Two thirds of disabled benefit claimants have gone without essentials like food, heating or medication since coronavirus hit, a shock survey says today.
Campaigners slammed the “two-tier welfare state” that handed a £20-a-week rise to Universal Credit but not other benefits.
Legacy benefits including ESA, as well as Carers’ Allowance, are due to rise by just 35p a week in April. Disability campaigners and Carers UK are today calling for both those benefits to rise by £20 a week.
A poll of 1,126 legacy benefit claimants found 66% had gone without essential items over the last 10 months.
The survey from the Disability Benefits Consortium was conducted through the British Psychological Society on January 4-18.
MS sufferer David Allen, 62, from Luton, told the DBC: “I find myself sitting in the dark more than I should so as not to turn the lights on for too long.
“I live on my own so it’s hard not to think your world is closing in around you.”
The report Pandemic Poverty said 82% saw increased costs during Covid-19 – such as for food shopping, utility bills and taxis.
And 44% have fallen behind on rent, mortgage payments or household bills.
Ella Abraham of welfare charity Z2K and the DBC said the “two-tier discriminatory welfare state has pushed a huge number of people into poverty.”
A Government spokesperson said: “We are committed to supporting disabled people through every stage of this pandemic and have worked hard to provide uninterrupted access to disability benefits and further financial support – making £1.3 billion available to local authorities to help address pressures on local services including adult social care.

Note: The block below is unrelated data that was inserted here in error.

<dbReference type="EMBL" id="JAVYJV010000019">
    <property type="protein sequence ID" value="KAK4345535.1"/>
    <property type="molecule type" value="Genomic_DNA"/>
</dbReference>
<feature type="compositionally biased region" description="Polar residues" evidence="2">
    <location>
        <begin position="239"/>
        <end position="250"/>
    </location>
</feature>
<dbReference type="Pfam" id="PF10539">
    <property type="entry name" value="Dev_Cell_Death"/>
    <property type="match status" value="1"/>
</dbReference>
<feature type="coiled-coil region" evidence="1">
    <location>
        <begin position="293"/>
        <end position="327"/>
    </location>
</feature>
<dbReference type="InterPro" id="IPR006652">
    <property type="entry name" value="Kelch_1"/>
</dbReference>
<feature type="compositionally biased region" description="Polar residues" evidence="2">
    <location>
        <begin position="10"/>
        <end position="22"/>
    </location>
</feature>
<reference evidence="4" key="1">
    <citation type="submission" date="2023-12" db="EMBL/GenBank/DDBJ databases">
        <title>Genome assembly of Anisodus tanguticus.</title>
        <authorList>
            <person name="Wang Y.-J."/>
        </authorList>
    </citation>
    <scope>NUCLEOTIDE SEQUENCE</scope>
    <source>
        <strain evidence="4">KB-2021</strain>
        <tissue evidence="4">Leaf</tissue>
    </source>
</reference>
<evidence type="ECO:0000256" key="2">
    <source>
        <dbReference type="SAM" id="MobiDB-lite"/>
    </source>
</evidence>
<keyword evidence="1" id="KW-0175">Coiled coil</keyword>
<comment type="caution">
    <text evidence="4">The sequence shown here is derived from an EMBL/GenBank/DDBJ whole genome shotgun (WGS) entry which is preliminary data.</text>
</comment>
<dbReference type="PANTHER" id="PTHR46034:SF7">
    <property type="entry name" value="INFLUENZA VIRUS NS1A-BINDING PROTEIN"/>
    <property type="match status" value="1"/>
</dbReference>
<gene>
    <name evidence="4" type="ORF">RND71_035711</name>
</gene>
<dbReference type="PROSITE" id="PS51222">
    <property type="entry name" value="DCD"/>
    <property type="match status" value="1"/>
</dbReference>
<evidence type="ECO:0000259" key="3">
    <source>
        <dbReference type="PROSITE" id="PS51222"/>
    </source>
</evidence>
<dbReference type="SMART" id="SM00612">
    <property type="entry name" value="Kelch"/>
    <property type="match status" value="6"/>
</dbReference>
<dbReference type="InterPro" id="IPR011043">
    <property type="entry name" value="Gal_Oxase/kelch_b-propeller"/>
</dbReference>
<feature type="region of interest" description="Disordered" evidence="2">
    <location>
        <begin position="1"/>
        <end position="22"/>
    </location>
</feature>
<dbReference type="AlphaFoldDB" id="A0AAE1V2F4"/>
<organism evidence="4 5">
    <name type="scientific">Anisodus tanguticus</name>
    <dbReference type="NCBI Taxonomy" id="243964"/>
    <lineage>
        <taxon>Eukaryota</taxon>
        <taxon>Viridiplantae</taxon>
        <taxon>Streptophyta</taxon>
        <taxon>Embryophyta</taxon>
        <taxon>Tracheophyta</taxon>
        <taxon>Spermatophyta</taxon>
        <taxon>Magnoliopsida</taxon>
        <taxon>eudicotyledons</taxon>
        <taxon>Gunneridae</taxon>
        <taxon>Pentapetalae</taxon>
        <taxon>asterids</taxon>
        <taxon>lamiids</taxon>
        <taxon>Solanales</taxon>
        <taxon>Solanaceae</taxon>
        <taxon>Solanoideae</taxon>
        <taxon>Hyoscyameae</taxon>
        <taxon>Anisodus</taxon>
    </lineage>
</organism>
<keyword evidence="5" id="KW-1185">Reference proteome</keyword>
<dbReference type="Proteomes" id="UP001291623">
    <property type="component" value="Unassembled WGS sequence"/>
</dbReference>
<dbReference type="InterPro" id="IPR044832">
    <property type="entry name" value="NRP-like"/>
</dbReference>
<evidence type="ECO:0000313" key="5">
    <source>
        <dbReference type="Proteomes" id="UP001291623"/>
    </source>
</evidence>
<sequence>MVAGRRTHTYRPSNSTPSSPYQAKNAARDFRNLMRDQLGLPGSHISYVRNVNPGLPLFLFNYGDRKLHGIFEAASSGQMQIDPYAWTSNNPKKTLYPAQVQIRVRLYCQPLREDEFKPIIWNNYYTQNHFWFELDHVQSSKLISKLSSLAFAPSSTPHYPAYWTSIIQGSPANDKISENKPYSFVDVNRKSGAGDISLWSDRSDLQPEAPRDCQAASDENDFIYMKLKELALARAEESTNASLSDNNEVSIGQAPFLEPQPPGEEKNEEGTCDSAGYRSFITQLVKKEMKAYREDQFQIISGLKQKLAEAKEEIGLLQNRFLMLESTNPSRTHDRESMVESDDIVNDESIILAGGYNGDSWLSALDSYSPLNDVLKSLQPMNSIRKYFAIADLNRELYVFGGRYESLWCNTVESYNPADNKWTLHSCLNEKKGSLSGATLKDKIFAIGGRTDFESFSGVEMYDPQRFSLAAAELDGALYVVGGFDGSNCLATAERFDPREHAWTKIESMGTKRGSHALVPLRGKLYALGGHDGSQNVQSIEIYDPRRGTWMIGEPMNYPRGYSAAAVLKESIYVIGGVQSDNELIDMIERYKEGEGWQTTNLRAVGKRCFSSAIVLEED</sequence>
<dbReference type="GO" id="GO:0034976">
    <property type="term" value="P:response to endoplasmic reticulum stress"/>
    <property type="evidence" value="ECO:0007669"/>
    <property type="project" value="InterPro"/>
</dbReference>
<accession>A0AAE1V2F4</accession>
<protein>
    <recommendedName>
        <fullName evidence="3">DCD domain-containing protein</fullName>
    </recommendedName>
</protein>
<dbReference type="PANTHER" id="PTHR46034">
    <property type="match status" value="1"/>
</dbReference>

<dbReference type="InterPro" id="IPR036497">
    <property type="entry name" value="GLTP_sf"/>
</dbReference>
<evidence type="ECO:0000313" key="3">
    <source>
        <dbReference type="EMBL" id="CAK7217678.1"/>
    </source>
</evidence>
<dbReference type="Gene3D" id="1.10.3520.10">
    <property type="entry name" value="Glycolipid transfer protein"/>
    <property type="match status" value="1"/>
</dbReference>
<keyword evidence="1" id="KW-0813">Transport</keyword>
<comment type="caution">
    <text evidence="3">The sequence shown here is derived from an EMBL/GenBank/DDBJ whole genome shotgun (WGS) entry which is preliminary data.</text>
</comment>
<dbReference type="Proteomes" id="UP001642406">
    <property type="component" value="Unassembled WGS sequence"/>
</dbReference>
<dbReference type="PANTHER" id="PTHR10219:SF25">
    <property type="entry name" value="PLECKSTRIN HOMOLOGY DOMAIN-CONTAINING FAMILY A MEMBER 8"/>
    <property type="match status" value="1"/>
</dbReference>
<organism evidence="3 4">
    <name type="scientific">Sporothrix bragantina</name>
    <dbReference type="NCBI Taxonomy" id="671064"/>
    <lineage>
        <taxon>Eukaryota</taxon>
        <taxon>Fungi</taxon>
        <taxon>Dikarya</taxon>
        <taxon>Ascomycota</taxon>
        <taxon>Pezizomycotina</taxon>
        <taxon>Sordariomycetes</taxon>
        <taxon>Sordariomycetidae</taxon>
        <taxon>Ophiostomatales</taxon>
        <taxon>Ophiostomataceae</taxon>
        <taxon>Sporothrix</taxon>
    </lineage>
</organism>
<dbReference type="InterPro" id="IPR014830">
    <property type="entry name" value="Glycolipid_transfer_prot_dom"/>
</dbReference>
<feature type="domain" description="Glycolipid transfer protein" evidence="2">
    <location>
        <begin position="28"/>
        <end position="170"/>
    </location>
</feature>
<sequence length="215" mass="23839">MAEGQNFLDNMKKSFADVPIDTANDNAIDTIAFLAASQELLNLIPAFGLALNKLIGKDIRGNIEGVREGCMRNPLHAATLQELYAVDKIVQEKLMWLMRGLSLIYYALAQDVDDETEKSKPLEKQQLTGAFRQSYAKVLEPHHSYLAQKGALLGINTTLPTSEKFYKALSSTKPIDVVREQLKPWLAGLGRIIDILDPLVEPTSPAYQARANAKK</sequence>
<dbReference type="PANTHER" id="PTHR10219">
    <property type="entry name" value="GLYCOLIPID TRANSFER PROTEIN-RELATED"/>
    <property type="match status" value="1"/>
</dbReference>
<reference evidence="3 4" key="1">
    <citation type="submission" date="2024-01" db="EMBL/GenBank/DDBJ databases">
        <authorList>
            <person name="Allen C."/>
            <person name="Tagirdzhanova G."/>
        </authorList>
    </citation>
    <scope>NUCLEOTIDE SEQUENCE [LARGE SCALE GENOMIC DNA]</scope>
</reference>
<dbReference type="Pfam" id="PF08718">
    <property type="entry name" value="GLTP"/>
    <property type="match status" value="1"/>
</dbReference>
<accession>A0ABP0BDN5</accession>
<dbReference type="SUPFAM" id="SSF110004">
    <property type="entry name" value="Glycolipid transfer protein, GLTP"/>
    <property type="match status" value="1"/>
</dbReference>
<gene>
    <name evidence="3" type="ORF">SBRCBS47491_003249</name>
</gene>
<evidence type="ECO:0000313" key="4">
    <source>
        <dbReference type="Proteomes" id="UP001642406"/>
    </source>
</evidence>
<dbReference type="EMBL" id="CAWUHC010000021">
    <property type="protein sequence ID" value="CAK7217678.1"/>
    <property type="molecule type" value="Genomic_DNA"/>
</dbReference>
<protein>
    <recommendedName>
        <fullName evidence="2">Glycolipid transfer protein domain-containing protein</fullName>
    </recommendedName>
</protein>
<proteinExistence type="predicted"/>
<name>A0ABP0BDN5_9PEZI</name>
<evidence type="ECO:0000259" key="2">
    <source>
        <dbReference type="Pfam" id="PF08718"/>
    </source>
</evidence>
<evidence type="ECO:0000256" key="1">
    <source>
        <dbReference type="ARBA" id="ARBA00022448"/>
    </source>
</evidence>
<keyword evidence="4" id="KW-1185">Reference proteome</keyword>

“That’s in addition to wider support includingour £280billion investment to safeguard jobs,boost welfare support and help families through the winter.”
The DWP today unveils 325 new advisors to hold digital surgeries for people who’ve lost jobs in the last three months.
The voluntary workshops under the Job Finding Support service will aim to help 160,000 people look for work in the next year.
Work and Pensions Secretary Therese Coffey said the scheme “will help jobseekers brush up on interview skills and advice, giving them a helping hand to move back into work quickly.”
But Chancellor Rishi Sunak has been warned people face chaos if the £20 Universal Credit uplift ends as planned in April.
Charities yesterday blasted claims UC will be cut by £20 a week and claimants get a £500 or £1,000 one-off sum instead.
Laura Peters of the charity Rethink Mental Illness warned a one-off payment could trigger a relapse for vulnerable addicts.
She told the Commons Work and Pensions Committee: “For some people where overspending might be a symptom of their mental illness, for example people with bipolar disorder, there’s a real risk they could receive that lump sum at a point where they would be at risk of spending it in ways that it’s not sensible.
“Often mental health problems can coexist with substance abuse problems.
“There’s a real risk that a lump sum could actually even cause somebody to relapse into a substance abuse problem.
“There are very particular risks for people with mental ill health in terms of a lump sum.”
Peter Tutton of debt charity StepChange said a one-off sum could get “swallowed up” by people’s debts by pushing them over relief thresholds.
Minesh Patel of Citizens Advice added removing the £20-a-week uplift “would put benefit levels to their lowest since the early 90s – just while we’re in a recession”.
Government sources say no decision has been made on UC and it may only be announced in the March 3 Budget.